They don't want to be harassed. In fact, I spoke to somebody just as the day who wouldn't even give me his name and telephone number so I could give him some information. He's like, No, no, no, because we don't want to be called. So even if they make they phoned me to ask me for but wouldn't give me his name and telephone number so I could follow, so I could phone him back to give him the pricing he was looking for.

Yeah. And a just a decent that's a bit extreme, but I'll clarify, just clarify something for listeners and viewers. And I do. This is my day job. Do they set this up, build the website right for the website, kind of direct and produce. So everything so everything that you see on the website, I've done every single page, every single piece, everything.

So that's my day job list. Doesn't have the same day job list works for a software company, an international software company. This is my office and studio and Liz has her office and studio next door. So we're kind of a it's not quite as fancy. it's not bad. Hello. But we're saying panels and we haven't. I didn't not.

Yeah, it's like echo you walk in my office only at the moment we just want to make it your, your, your, your, your, your studio set up to be the envy of the whole company. But that's, that's how it works. But the thing is, is that people don't want to talk to, you know, and that there's a reason every business owner wants to remain anonymous and it's not just the business owner that wants to remain anonymous.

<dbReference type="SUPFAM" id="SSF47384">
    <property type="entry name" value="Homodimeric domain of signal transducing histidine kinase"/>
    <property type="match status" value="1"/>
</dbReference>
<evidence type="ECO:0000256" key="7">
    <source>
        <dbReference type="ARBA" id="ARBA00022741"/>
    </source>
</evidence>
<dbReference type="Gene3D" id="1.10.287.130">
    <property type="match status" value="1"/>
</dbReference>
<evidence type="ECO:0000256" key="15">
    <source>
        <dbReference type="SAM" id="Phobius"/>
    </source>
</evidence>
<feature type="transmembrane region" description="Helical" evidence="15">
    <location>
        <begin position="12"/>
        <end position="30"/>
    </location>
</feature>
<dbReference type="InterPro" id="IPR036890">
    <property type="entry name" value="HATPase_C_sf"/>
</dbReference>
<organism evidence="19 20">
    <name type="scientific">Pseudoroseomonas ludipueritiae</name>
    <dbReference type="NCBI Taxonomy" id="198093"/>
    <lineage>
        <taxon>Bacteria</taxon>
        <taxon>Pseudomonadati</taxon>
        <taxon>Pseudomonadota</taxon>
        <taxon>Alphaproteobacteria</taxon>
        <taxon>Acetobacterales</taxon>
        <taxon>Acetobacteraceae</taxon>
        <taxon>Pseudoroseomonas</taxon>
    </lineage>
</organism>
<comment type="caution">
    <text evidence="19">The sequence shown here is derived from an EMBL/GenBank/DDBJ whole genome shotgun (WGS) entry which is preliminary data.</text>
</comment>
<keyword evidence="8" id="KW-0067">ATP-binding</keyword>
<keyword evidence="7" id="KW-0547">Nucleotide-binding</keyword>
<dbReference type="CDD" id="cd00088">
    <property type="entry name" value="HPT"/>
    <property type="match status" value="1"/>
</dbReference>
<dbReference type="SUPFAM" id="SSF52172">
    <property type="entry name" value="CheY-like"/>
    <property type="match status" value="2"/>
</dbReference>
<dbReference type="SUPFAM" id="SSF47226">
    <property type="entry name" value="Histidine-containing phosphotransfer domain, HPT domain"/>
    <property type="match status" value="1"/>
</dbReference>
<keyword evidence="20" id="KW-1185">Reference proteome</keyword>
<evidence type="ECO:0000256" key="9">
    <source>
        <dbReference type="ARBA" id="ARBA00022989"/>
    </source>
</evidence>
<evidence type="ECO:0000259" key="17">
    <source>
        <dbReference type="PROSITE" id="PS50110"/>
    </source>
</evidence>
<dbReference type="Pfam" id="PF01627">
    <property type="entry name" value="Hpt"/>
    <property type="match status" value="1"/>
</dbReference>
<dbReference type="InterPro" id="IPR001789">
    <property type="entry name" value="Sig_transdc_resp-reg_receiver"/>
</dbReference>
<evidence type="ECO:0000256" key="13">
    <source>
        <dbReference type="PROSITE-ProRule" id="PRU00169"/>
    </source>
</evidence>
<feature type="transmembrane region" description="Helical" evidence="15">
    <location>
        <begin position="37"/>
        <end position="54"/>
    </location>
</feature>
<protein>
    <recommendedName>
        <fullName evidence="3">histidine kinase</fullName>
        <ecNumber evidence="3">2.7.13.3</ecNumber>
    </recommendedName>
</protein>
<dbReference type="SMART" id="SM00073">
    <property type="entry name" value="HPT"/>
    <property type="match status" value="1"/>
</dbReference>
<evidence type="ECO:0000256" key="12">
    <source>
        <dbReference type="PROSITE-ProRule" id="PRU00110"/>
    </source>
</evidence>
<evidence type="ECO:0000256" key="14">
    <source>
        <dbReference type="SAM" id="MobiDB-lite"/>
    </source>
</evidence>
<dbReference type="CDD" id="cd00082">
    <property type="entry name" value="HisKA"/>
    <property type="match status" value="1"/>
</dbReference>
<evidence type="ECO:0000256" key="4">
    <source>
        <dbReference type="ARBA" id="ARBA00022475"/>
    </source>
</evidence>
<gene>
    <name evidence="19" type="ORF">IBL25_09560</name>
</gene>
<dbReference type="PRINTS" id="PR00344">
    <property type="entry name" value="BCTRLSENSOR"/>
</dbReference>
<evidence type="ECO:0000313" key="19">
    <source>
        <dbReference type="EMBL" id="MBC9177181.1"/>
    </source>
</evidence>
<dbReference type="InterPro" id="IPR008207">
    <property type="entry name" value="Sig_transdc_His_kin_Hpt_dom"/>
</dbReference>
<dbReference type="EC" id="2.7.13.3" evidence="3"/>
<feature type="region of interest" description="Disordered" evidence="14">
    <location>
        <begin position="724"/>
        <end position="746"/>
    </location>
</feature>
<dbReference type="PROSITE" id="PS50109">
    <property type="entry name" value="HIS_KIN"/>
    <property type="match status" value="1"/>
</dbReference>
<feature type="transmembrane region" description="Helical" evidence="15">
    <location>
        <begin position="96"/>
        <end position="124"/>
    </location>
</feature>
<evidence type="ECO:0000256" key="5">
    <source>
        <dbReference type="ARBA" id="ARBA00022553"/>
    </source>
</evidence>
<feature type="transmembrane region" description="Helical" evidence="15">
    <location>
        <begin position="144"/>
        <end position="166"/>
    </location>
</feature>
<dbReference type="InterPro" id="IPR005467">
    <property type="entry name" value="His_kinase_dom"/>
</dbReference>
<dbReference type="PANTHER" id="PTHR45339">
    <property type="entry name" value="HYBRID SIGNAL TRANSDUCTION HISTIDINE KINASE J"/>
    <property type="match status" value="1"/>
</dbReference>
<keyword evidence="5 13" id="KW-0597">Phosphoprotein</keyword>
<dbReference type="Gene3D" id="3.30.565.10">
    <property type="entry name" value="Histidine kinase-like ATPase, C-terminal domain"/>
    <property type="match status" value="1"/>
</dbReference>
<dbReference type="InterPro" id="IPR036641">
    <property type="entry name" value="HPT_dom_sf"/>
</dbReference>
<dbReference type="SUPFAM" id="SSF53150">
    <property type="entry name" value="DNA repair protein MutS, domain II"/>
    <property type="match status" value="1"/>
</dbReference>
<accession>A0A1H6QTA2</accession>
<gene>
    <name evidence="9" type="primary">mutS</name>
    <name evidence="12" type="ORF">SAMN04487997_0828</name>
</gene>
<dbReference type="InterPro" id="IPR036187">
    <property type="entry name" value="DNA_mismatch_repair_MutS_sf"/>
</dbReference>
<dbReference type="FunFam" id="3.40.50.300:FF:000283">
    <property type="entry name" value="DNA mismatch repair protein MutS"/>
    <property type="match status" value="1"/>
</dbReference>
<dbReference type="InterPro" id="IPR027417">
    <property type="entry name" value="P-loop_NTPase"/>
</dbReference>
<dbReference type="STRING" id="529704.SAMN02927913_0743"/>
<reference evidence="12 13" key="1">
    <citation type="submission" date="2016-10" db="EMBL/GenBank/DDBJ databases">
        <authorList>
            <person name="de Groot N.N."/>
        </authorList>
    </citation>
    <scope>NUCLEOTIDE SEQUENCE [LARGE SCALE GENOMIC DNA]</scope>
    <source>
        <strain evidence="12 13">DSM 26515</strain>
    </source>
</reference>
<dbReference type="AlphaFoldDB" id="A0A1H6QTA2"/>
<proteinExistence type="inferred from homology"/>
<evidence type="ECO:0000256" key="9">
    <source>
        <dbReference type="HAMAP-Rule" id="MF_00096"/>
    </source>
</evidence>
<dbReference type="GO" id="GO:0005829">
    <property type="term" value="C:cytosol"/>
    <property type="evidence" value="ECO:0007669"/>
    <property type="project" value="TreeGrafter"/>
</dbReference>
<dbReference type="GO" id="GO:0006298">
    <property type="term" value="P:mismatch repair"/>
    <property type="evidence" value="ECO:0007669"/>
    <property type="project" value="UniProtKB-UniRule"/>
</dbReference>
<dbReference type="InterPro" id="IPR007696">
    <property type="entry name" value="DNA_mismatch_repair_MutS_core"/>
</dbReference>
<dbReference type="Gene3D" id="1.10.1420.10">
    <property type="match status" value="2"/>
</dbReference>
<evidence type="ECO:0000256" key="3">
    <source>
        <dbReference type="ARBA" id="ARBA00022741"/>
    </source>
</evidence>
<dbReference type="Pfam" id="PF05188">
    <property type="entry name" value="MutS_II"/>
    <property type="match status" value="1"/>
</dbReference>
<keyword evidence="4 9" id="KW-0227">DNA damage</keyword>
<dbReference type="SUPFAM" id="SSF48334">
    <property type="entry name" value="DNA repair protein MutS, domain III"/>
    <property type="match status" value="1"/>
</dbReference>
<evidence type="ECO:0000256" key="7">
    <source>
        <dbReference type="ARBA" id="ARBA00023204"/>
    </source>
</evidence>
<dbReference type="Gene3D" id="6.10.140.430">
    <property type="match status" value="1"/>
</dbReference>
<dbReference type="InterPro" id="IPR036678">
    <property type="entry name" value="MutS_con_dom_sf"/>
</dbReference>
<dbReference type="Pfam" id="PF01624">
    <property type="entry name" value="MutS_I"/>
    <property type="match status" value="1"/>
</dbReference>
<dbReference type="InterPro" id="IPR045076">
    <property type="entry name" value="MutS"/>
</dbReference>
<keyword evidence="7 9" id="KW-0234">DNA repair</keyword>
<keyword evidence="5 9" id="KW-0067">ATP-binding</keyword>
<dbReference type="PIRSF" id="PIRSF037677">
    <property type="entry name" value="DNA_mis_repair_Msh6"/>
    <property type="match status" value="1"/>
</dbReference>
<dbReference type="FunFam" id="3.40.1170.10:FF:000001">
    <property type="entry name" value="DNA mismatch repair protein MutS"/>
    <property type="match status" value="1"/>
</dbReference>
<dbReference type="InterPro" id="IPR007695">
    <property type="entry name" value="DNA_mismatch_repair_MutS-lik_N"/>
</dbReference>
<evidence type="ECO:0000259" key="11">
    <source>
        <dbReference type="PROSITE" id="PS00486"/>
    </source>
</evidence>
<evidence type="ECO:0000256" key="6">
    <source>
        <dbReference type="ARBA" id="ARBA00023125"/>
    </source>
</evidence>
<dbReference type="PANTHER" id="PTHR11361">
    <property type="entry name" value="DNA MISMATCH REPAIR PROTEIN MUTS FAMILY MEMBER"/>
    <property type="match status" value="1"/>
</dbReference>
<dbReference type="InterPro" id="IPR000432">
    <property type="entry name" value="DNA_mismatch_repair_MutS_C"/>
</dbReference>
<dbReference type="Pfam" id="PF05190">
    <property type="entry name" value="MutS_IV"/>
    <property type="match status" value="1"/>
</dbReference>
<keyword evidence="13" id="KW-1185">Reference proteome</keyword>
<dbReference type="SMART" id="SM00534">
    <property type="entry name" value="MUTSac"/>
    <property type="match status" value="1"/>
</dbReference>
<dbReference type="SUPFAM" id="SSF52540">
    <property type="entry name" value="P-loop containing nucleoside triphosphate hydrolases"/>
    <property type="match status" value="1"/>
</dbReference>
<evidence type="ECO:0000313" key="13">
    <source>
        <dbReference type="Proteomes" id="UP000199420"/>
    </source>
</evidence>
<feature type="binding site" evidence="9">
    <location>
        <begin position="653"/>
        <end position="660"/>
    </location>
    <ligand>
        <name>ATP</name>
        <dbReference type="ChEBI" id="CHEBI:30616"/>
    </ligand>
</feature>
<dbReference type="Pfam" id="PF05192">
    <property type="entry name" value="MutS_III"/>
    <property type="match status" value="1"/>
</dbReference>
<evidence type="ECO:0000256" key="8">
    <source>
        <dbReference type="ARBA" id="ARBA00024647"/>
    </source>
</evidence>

The employees are told, do not tell anybody. Yeah, we don't want to be co called. It's like the the the the telex, jungle drums, whatever you want to call it. As soon as you say you're you're looking for something, everybody seems to know about it. How is that. Why is that. Where's my phone to turn your phone off then.

Because someone, someone, somewhere is listening. But the problem is, is that people want to self educate. They want to self-serve and remain anonymous whilst they establish and work out. And Roy does the other thing. The thing is, is that we as business owners are not daft. Yeah, that was the wrong pedal. That was the one I wanted. We're not daft, you know, we're running companies, we're doing things.

We're technically technologically astute, but we know how to run companies. We employ people. I mean, the most people I've ever employed was 40. I hated it. I couldn't stop, you know, like managing lots of people. No, that's not me. I'd do this. So there are other companies with hundreds of staff, and that's that's a really serious entity. And some salesman comes along who says, I'm going to come and tell you how to run your company.